When to seek care for pelvic pain


Women should consult a doctor as soon as pelvic pain starts to affect their quality of life. — TNS

Pelvic pain is common, affecting 15% of women of reproductive age.

Pinpointing its cause, whether it’s endometriosis, ovarian cysts or musculoskeletal issues, can be a challenge.

Mayo Clinic gynaecologic surgeon Dr Megan Wasson, who specialises in minimally-invasive procedures, says it’s important to seek medical help if chronic pelvic pain starts affecting your quality of life or if there are signs of a serious underlying condition.

“If you know 10 women, you know at least one woman who’s suffering with chronic pelvic pain,” she notes.

Chronic pelvic pain refers to having ongoing pain for at least six months.

It can be connected to various underlying issues.

“It can be pain with menstrual cycles or pain with your period, it can be pain with intercourse, pain with urination, pain with bowel movements, pain with certain activities,” Dr Wasson says.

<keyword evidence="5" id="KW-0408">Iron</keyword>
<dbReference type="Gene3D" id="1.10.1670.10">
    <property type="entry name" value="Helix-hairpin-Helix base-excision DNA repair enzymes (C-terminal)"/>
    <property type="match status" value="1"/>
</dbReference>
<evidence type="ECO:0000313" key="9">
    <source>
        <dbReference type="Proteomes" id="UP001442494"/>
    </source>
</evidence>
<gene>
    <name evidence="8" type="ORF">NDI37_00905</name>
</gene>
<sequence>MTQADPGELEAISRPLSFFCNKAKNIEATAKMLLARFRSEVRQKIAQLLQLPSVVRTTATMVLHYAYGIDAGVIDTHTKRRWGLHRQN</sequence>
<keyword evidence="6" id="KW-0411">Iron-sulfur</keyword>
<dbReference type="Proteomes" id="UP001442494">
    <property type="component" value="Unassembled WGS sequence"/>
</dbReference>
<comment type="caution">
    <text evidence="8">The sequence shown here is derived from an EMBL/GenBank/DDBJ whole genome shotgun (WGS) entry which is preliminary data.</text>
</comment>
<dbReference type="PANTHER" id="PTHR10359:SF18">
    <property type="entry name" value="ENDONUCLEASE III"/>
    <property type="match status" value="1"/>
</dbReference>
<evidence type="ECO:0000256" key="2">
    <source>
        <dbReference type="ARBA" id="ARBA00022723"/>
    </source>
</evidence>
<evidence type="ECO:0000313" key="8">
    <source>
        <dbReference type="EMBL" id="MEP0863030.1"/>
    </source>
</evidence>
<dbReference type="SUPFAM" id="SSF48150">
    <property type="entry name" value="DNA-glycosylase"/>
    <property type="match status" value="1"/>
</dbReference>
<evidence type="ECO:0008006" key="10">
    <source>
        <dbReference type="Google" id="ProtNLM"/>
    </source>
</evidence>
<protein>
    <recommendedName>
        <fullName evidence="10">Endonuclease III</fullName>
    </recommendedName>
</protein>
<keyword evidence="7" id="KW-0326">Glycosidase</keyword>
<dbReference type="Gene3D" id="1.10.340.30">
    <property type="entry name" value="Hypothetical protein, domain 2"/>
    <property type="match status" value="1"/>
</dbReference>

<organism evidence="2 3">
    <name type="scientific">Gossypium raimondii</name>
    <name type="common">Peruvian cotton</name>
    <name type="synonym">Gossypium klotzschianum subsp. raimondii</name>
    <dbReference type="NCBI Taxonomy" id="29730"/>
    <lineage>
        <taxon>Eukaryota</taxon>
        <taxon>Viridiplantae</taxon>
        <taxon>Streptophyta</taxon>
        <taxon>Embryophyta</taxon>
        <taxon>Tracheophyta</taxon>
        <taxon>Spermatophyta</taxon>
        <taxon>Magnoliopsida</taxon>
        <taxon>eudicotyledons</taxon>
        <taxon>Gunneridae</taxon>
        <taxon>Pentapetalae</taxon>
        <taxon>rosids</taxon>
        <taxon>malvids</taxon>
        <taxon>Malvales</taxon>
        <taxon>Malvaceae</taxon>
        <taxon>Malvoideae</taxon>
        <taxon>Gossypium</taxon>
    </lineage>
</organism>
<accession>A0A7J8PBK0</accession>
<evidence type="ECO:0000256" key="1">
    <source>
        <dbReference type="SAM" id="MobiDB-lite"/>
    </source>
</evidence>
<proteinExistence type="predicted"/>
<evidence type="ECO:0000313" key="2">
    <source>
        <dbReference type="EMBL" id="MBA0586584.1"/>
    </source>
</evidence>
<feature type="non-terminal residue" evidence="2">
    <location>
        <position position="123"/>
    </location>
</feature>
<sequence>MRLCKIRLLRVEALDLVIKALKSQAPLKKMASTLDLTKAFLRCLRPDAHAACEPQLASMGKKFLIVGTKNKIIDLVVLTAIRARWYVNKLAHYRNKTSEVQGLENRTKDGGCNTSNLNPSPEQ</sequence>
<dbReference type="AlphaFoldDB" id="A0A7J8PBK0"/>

Identifying the cause of pain starts with discussing your medical history with your healthcare team.

“That will guide the next steps, whether that is checking for a urine infection, getting an ultrasound, getting advanced imaging like a pelvic MRI (magnetic resonance imaging), or looking at the vasculature.

“It is really guided by that history,” she says.

The best time to seek care is when the pain starts to affect your quality of life.

“We don’t want to ignore pelvic pain.

“We want to have that thorough evaluation to make sure that there isn’t anything that requires more urgent intervention,” Dr Wasson says. – By Deb Balzer/Mayo Clinic News Network/Tribune News Service

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Pelvic pain , pain , women's health


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